Sunday, May 10, 2009

The Mother of Mothers

For my sisters and I, Mother's Day is everyday in our hearts.  We treasure her and what she has done for her daughters.  We talk about her often and think about her constantly.  I'm sure it wasn't always this way.  Kids can be pretty egocentric.  

We continue not to deny her being a mother, and give her many chances to do our bidding selflessly.  She watches our children whenever possible.  She rearranges her schedule to be our companion/date when husband's are unavailable.  She cooks and cleans up when we frequent her table for dinner.  

My mother always listened to me with great interest.  She never made me feel like I was talking too much or about silly things that didn't matter (this meant a lot to a long-winded story-telling little girl).  She made me feel like I mattered, not just as her own child, but as a person in this world.  I remember knowing even as a young girl that my mom trusted me.  She was a guide, not my decision-maker.  

When I was 9 years old, I decided I wanted to be in a pageant.  Looking back on this pageant is what really shows me how unique my mom was in her parenting style.  All the little girls were like trained ponies, blowing kisses to the audience robotically, spitting out rehearsed answers to interview questions involving "world peace" or " becoming a doctor", etc.  I, however, got to be a 9 year old.  I walked like a 9 year old.  I smiled like a 9 year old.  I dressed like a 9 year old, and most importantly I talked like a 9 year old.  Among all the future doctors and lawyers, I was the only one that admitted that I would like to be an auto mechanic or (in a related field) a hairstylist.  I guess this was refreshing to the judges because I won that pageant.  I know being Miss Pre-Teen Oklahoma is not a big deal any more when you are 26, but the fact that my mom trusted me enough to follow my 9 year old instincts, and then I won . . . that event has done wonders for my self-confidence.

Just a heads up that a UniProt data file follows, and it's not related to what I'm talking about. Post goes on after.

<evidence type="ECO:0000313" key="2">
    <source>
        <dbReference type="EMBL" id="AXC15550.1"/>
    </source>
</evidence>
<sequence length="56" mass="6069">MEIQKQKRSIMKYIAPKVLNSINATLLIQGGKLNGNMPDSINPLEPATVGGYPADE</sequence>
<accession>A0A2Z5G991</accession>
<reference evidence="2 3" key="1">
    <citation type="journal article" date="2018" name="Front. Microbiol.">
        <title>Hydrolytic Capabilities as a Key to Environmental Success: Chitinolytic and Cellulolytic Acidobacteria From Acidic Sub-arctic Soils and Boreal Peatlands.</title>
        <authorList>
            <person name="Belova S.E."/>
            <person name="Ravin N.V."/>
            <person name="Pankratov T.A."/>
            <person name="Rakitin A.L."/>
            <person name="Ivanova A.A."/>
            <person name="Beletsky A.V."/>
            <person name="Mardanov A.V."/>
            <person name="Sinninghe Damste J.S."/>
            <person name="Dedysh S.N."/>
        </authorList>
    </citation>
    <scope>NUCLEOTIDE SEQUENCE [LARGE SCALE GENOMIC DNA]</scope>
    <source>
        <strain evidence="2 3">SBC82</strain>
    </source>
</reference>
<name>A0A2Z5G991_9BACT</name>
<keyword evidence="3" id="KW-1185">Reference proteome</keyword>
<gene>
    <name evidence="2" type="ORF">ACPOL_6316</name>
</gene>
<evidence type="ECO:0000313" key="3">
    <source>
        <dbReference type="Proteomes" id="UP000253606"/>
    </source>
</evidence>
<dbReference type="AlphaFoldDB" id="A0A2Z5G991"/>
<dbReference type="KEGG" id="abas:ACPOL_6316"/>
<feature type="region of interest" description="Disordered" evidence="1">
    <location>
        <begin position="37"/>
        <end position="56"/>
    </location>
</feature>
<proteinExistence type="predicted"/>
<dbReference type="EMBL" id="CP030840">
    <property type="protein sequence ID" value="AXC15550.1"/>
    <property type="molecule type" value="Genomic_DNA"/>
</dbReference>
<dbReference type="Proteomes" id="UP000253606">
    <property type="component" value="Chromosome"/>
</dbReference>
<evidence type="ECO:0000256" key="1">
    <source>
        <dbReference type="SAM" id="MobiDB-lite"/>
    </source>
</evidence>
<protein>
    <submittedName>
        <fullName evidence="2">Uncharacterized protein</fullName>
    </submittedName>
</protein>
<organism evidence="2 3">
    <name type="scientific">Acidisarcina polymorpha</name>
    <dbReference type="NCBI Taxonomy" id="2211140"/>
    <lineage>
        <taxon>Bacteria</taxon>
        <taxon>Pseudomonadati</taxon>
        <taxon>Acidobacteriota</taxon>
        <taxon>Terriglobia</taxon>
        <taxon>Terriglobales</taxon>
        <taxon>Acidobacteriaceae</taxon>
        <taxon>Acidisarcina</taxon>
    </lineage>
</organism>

My mom is my biggest fan.  I think more than anyone in this world, she enjoys my voice and my music.  She is always trying to get me to do more with it.  In a way, she has some ownership in my music.  Hereditarily, my dad gave me some talent . . . my mom did too, but she put in the long hours.  One of the only places in my childhood where I saw my mom demand something of us was in our musical ventures.  She MADE all of us sit down at the piano and learn three-part harmony even as little bitty girls and sing in front of the church in our matching dresses my grandmother made us.  (This also leads to the other demand - sponge-rolling our hair the night before a performance!!)  I am SOOO thankful that she did this for us (not the sponge-rolling).  

The best testament to my mother is the mothers she has raised in me and my sisters.  We will forever try to be the kind of mother to our children that she was to us - giving our children freedom to grow and trust themselves, giving our children the tools they will need or want (by force if necessary), listening to them no matter what.  I see my older sisters already doing these things so naturally with their children already, and it makes me love my mother even more.

Momma, I am so proud to see you finally carving out some time and space just for you recently.  More than the little and big favors we may need from you, we need you to take care of YOU.  We are going to need you around for a long time.  I love you so much.  You are the easiest person to be around, and I will forever sing your praises to my children, among others. 

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